> > really that much a problem to put a dependency on wsa:To in 
> > the service identification bit?  Especially when the software 
> > that wraps the ref props implicitly depends upon the ws-a 
> > processing model and explicitly relies upon the soap 
> > processing model.  
> > 
> > 	 
> > 
> > 	I believe that I'm poking at the real world use cases 
> > and implementation of soap/ws-a stacks rather than 
> > theoretical "it would be nice to separate".  And I think that 
> > talking about just the header structure rather than mU and 
> > role are where we can get some fruitful discussion.
> > 
> > 	 
> > 
> > 	Cheers,
> > 
> > 	Dave
> > 
> > 	 
> > 
> > 	
> > ________________________________
> > 
> > 
> > 	From: public-ws-addressing-request@w3.org 
> > [mailto:public-ws-addressing-request@w3.org] On Behalf Of 
> > Martin Gudgin
> > 	Sent: Tuesday, November 02, 2004 6:47 AM
> > 	To: Harris Reynolds; public-ws-addressing@w3.org
> > 	Subject: RE: Issue 011
> > 
> > 	 
> > 
> > 	I don't believe this characterization is complete. The 
> > reason for taking advantage of the SOAP processing model is 
> > to take advantage of the whole model, not just mustUnderstand 
> > processing. The model of SOAP is that SOAP nodes process 
> > headers. Different pieces of software, possibly at different 
> > nodes, possibly at a single node, can process different 
> > headers. Pushing RefProps(Params) into the wsa:To header 
> > means that I now have to have a piece of software the 
> > processes the wsa:To header ( it needs to understand at least 
> > that much of WS-Addressing ) and then pull out the relevant 
> > descendant elements. To me, this makes the processing model 
> > 'the WS-Addressing processing model' and not the 'SOAP 
> > processing model'. I want software to be able to use the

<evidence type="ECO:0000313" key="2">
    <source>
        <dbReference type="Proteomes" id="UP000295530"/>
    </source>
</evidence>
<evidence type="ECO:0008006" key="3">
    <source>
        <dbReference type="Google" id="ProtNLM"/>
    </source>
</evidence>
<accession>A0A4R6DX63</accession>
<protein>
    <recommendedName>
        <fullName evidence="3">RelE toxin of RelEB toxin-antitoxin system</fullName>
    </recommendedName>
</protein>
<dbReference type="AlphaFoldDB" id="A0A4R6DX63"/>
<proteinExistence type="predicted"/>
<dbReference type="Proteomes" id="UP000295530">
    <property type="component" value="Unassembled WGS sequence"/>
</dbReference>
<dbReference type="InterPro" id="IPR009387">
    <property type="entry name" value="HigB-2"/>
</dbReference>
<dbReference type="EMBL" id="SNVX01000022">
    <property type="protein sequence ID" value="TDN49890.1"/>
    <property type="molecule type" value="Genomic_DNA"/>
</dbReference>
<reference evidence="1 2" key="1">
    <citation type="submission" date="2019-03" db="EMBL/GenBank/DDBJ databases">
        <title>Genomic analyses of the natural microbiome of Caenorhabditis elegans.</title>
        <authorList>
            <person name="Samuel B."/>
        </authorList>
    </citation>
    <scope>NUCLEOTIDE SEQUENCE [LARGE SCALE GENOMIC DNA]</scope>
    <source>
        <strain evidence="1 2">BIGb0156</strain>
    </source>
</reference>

> > latter without having to know anything about the former.
> > 
> > 	 
> > 
> > 	Gudge
> > 
> > 		 
> > 
> > 		
> > ________________________________
> > 
> > 
> > 		From: public-ws-addressing-request@w3.org 
> > [mailto:public-ws-addressing-request@w3.org] On Behalf Of 
> > Harris Reynolds
> > 		Sent: 02 November 2004 09:36
> > 		To: public-ws-addressing@w3.org
> > 		Subject: Issue 011
> > 
> > 		 
> > 
> > 		Here is a brief restatement of the issue: Why 
> > is the To EPR not serialized in the same way that ReplyTo or 
> > FaultTo EPRs are?
> > 
> > 		I understand Gudge's comment at the F2F 
> > indicating that there is a difference between using an EPR to 
> > address a message (i.e. the "To" element) and sending an EPR 
> > for subsequent use in the case of ReplyTo/FaultTo etc.  
> > However, there still seems to an opportunity to simplify the 
> > specification by serializing EPRs similarly in both requests 
> > and responses.  
> > 
> > 		The advantage of the current approach is that 
> > the current SOAP 1.2 processing model can be used for 
> > processing reference properties (parameters); primarily using 
> > the mustUnderstand attribute.
> > 
> > 		In my view, the advantage of serializing the To 
> > element directly as an EPR instead of splitting it into 
> > Address and Ref Props is simplicity.  Using this approach the 
> > specification is easier to understand for those responsible 
> > for implementing it:  if you have an EPR, just stuff it into 
> > the SOAP header and your work is done.  As far as processing 
> > the EPR, the same amount of work will be required either way.
> > 
> > 		From a practical perspective either method of 
> > serialization would work.  The question is which would 
> > produce a better specification?
> > 
> > 		 
> > 
> > 		~harris 
> > 
> > 		 
> > 
> > 		------------------------------ 
> > 		Harris Reynolds 
> > 		webMethods, Inc. 
> > 		http://www.webmethods.com/ 
> > 		------------------------------ 
> > 
> > 
> 
Received on Wednesday, 3 November 2004 04:03:34 GMT